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January 15, 2019

Researchers design self-administered birth control patch, effective for one month at a time

Designed to be easy to use, cheap and effective — all without having to see your doctor

Women's Health Contraception
01152019_GT_birth_control Christopher Moore/Georgia Tech

Regents Professor Mark Prausnitz holds an experimental microneedle contraceptive skin patch. It is designed to be self-administered by women for long-acting contraception.

The dream of being able to have birth control when you need it, without a visit to the doctor’s office or having to remember to take your pill every day, is on the horizon.

Researchers at Georgia Tech are developing a painless, contraceptive microneedle patch that women can apply themselves — likely into an arm or leg — in five seconds, and only needs to be done once a month, a news release explains. The best part? No doctor visit is needed.

The patch — not to be confused with a stick-on nicotine patch — uses dissolvable microneedles that implant into a woman’s skin and slowly dissolve over time, delivering a hormone that is the basis of the most popular contraception, a drug called levonorgestrel that is the active ingredient in the "morning after" pill, New Atlas explains.

The technology is based on a similar approach developed by the university to make needle-free vaccines, the researchers explain in their study published in the journal Nature Biomedical Engineering.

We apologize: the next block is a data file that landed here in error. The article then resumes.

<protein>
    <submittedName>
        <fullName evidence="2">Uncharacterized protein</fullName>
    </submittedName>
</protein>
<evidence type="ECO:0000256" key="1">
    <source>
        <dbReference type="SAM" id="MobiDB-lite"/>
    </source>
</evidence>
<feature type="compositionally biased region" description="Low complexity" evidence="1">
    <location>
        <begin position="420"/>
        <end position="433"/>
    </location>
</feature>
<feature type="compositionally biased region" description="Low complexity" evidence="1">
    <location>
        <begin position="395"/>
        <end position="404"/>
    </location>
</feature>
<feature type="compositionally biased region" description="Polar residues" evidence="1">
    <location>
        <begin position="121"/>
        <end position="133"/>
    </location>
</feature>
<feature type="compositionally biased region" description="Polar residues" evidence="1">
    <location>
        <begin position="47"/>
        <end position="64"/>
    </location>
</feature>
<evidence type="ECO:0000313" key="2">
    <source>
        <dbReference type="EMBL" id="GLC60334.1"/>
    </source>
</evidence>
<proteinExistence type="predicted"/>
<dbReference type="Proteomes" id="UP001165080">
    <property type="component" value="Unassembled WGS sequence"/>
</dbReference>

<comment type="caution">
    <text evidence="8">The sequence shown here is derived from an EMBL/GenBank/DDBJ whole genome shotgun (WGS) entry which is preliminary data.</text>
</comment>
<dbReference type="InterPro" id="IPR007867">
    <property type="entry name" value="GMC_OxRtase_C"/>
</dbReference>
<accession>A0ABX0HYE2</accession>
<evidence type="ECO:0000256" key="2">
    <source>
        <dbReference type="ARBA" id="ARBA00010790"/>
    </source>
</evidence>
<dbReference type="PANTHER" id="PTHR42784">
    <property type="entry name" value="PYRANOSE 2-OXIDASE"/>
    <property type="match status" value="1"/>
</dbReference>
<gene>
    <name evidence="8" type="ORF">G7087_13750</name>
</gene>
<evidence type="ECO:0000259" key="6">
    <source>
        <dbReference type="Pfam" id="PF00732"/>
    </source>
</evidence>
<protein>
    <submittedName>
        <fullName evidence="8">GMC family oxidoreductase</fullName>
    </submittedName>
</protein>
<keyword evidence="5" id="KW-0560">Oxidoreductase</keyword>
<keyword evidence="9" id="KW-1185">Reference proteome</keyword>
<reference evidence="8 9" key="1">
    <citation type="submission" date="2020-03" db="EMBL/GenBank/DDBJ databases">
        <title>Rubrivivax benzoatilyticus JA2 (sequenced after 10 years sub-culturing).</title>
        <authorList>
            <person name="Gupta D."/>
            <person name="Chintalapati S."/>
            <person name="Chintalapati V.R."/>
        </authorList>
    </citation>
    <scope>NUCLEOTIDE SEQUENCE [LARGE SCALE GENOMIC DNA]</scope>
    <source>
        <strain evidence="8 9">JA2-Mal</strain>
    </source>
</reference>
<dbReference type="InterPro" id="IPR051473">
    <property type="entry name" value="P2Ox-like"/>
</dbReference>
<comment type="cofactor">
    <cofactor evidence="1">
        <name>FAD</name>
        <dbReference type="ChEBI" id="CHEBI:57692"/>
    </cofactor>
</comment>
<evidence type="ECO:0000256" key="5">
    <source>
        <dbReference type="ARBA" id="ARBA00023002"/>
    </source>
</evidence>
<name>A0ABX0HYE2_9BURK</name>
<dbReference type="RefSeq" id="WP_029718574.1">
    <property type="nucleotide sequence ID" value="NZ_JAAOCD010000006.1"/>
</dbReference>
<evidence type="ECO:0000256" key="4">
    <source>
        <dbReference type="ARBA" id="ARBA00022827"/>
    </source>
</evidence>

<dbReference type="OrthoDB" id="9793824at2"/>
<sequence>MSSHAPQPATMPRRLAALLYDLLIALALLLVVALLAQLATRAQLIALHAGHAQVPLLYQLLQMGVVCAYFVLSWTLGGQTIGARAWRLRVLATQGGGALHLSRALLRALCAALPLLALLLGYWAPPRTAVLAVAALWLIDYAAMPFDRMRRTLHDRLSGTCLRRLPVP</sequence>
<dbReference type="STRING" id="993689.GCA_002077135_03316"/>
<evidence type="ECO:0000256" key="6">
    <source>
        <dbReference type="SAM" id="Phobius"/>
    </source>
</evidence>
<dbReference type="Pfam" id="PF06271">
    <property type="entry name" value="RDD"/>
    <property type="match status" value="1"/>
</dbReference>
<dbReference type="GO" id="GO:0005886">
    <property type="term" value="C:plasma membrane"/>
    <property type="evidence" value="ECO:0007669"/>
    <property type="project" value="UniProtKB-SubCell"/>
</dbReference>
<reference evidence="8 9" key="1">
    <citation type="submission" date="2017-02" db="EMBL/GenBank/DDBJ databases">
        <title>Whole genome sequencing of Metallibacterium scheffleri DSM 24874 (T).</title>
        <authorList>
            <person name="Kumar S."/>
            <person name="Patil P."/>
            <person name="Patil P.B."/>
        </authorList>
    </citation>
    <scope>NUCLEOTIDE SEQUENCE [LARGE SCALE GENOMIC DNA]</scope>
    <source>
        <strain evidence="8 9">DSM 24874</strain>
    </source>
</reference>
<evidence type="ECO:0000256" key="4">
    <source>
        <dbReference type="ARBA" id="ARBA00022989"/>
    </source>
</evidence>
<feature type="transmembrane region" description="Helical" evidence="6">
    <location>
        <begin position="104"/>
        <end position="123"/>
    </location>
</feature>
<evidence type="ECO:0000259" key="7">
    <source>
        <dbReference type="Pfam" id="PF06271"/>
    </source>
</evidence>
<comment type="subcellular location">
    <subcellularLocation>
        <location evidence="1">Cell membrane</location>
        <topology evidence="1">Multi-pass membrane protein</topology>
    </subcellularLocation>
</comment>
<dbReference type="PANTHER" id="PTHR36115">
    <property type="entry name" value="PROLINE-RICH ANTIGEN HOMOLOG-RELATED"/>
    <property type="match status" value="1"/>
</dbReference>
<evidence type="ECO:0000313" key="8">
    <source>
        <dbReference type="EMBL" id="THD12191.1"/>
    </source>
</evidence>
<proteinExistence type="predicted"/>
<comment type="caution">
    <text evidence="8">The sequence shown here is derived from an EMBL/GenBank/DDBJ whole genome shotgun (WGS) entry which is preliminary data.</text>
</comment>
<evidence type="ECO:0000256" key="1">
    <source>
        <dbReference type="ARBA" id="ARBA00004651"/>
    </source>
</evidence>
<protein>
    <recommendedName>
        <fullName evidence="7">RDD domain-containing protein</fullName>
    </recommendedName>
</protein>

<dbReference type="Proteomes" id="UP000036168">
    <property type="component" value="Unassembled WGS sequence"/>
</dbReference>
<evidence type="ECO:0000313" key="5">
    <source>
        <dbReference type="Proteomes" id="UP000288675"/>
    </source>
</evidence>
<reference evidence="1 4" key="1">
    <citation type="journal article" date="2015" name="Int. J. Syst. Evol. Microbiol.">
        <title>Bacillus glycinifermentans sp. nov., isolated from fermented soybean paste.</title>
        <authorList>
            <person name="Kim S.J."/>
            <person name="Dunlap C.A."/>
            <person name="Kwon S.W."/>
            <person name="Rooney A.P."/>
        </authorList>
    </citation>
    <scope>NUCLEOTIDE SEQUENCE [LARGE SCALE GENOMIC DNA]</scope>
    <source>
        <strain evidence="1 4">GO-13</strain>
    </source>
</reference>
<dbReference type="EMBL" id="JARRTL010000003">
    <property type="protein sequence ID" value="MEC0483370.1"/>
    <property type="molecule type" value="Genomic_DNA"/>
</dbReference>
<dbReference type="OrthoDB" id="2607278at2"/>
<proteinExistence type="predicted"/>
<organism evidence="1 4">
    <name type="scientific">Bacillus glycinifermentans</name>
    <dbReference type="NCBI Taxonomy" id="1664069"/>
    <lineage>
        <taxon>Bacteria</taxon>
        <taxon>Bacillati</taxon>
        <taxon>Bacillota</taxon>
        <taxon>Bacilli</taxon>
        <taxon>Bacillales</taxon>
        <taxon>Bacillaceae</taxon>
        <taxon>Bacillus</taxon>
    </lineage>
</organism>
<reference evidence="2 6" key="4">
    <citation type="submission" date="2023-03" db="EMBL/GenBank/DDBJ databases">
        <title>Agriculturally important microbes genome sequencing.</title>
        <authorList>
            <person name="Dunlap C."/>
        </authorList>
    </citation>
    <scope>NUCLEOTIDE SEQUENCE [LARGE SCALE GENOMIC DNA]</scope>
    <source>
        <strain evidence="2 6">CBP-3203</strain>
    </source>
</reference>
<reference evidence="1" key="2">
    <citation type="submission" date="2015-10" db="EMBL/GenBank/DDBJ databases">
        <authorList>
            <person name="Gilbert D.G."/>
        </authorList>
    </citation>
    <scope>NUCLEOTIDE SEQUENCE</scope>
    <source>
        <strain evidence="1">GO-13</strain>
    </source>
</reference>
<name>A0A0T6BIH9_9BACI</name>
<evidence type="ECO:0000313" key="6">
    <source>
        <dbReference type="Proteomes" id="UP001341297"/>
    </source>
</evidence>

RELATED READ: Researchers testing new form of male birth control — and it's a gel

According to News Atlas:

Microneedle patches have a wide range of advantages: people can administer them at home without needing medical supervision, and because the needles end up in the skin, there's no hazardous sharps waste. They're also relatively inexpensive and don't need to be refrigerated, making them easier to store and transport.

While it works in the same general way as the other patches, the Georgia Tech researchers developed a new design that would let it slowly release the payload over a month. Tiny air bubbles are molded into the tops of the microneedles, so that when the patch is shifted sideways the needles break off easily. The microneedles are made of the active ingredient levonorgestrel, mixed with polymers that safely break down in the body, releasing the drug for weeks at a time, and potentially longer.

The team found that 100 microneedles were enough to raise levonorgestrel levels in the bloodstream high enough to have a contraceptive effect on rats involved in their testing. But they could not determine if this dose would prevent pregnancy, the release explains.

While a human study is need to confirm the efficacy of this birth control method, researchers believe the patch could be formulated to deliver hormones for as long as six months, or for periods as short as one-week.

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